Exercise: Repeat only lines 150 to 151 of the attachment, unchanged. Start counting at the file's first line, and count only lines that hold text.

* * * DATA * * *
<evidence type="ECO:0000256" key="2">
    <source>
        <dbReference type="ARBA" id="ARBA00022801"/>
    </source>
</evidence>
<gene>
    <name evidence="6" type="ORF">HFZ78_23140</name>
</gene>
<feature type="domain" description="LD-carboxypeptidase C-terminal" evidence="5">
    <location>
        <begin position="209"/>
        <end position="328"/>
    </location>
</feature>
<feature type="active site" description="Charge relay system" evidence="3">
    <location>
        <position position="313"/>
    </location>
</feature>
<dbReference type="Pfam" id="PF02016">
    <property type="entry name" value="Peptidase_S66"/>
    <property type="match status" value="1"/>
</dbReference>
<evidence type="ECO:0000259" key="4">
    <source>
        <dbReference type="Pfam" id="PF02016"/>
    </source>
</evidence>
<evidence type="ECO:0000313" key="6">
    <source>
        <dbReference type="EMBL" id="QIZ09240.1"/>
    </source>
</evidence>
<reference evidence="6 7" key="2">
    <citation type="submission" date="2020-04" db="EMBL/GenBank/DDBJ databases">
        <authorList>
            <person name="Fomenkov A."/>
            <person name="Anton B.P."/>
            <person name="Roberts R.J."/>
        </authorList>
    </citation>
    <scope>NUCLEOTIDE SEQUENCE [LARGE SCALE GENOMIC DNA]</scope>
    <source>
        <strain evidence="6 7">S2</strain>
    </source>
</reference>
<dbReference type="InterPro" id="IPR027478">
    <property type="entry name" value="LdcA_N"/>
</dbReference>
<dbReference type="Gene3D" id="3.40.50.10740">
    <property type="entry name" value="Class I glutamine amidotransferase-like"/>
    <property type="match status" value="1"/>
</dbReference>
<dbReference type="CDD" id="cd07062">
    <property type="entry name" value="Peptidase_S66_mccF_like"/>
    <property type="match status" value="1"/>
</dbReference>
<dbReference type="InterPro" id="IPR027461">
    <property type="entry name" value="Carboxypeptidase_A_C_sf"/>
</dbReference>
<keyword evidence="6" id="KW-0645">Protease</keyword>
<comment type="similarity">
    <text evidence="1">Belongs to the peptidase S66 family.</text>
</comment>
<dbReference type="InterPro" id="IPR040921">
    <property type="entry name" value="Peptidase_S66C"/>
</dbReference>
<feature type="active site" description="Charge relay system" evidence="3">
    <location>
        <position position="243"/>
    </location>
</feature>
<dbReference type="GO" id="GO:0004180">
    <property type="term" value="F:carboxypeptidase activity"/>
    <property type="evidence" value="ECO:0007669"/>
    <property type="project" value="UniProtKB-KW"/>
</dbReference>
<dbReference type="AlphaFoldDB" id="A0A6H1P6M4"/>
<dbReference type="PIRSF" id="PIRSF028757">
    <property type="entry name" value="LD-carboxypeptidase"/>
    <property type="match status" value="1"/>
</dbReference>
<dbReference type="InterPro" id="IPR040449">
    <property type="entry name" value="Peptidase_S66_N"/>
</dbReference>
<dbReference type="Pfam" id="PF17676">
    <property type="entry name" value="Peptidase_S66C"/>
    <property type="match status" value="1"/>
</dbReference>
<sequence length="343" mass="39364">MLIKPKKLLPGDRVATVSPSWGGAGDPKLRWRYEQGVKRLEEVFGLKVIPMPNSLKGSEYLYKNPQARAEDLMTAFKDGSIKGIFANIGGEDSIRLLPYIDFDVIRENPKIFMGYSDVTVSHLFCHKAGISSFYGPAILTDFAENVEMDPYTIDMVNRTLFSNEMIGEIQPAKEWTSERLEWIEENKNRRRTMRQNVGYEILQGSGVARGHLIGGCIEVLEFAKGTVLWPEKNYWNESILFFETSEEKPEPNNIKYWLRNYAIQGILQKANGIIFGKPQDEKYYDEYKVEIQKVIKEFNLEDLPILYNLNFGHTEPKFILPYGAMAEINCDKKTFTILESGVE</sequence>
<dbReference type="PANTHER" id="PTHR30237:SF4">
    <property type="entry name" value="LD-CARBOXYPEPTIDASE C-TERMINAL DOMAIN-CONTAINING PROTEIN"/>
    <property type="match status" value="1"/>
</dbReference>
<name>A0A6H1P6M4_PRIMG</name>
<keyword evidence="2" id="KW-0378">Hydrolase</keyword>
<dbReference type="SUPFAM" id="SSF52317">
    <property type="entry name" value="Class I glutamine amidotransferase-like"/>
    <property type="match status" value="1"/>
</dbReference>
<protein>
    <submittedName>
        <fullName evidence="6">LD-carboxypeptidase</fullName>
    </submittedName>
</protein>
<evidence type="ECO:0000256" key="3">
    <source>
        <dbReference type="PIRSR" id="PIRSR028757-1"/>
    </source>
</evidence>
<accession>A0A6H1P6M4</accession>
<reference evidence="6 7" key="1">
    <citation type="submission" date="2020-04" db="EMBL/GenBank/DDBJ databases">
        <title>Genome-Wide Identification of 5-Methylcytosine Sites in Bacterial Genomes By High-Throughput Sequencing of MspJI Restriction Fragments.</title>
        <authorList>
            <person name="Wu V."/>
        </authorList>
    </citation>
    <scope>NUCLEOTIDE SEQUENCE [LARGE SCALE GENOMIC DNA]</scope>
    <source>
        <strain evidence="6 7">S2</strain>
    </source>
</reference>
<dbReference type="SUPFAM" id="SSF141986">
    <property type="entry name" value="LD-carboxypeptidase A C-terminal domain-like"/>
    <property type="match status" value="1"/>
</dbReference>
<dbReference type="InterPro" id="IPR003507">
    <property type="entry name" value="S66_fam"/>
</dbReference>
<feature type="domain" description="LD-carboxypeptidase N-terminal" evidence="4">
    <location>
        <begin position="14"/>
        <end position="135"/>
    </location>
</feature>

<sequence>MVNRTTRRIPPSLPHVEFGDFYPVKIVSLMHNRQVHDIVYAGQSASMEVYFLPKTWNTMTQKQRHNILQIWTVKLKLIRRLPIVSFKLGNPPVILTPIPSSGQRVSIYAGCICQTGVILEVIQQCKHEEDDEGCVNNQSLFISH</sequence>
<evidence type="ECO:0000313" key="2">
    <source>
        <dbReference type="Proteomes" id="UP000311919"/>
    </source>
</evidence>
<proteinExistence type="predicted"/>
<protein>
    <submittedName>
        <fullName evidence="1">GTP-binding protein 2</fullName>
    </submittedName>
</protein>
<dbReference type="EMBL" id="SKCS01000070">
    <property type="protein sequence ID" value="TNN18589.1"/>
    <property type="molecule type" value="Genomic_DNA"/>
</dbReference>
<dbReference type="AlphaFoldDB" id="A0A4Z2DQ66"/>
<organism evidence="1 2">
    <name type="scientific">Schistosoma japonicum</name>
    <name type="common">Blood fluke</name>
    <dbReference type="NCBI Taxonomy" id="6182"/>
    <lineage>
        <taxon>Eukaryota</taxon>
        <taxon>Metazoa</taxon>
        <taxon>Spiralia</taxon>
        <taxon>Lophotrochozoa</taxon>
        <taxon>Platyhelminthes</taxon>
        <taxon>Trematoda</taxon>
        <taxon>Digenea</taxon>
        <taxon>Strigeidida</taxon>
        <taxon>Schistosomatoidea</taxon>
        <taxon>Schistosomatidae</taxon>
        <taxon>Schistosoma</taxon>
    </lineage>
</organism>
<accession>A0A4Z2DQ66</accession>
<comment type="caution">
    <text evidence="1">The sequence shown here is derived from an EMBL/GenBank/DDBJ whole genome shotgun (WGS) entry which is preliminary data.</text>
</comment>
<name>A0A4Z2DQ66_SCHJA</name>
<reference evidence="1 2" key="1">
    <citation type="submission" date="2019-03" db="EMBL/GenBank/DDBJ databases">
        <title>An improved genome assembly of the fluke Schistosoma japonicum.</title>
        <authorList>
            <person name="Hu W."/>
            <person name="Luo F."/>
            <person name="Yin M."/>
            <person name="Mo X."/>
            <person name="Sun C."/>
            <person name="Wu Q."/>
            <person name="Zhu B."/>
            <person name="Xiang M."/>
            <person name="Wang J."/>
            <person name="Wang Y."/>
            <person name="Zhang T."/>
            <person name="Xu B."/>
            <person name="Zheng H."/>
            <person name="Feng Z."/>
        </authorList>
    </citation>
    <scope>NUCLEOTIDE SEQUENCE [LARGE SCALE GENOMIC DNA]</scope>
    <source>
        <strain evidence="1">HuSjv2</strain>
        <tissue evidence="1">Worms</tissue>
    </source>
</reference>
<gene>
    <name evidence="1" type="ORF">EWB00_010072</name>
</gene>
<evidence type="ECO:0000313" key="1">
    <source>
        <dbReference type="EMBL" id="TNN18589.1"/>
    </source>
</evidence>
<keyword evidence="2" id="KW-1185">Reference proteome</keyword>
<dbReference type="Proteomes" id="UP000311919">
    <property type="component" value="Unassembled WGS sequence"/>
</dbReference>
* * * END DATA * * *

    <property type="protein sequence ID" value="TNN18589.1"/>
    <property type="molecule type" value="Genomic_DNA"/>